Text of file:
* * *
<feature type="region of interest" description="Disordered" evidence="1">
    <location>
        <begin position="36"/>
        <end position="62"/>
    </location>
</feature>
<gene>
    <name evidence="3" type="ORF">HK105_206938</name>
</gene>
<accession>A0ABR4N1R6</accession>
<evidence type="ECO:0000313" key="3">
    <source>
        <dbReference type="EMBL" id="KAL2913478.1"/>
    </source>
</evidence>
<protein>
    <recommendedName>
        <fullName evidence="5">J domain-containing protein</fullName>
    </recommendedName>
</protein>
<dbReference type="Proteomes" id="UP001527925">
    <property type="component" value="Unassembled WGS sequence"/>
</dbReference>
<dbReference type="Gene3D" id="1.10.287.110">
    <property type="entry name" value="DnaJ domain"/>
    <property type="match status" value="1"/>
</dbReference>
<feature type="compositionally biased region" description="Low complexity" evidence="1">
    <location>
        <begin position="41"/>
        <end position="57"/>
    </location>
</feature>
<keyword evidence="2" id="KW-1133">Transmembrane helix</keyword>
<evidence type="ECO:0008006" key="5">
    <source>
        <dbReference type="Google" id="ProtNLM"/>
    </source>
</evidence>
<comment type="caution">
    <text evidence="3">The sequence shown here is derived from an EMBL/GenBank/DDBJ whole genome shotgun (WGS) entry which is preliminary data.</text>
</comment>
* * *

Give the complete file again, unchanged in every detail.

<feature type="region of interest" description="Disordered" evidence="1">
    <location>
        <begin position="36"/>
        <end position="62"/>
    </location>
</feature>
<gene>
    <name evidence="3" type="ORF">HK105_206938</name>
</gene>
<accession>A0ABR4N1R6</accession>
<evidence type="ECO:0000313" key="3">
    <source>
        <dbReference type="EMBL" id="KAL2913478.1"/>
    </source>
</evidence>
<protein>
    <recommendedName>
        <fullName evidence="5">J domain-containing protein</fullName>
    </recommendedName>
</protein>
<dbReference type="Proteomes" id="UP001527925">
    <property type="component" value="Unassembled WGS sequence"/>
</dbReference>
<dbReference type="Gene3D" id="1.10.287.110">
    <property type="entry name" value="DnaJ domain"/>
    <property type="match status" value="1"/>
</dbReference>
<feature type="compositionally biased region" description="Low complexity" evidence="1">
    <location>
        <begin position="41"/>
        <end position="57"/>
    </location>
</feature>
<keyword evidence="2" id="KW-1133">Transmembrane helix</keyword>
<evidence type="ECO:0008006" key="5">
    <source>
        <dbReference type="Google" id="ProtNLM"/>
    </source>
</evidence>
<comment type="caution">
    <text evidence="3">The sequence shown here is derived from an EMBL/GenBank/DDBJ whole genome shotgun (WGS) entry which is preliminary data.</text>
</comment>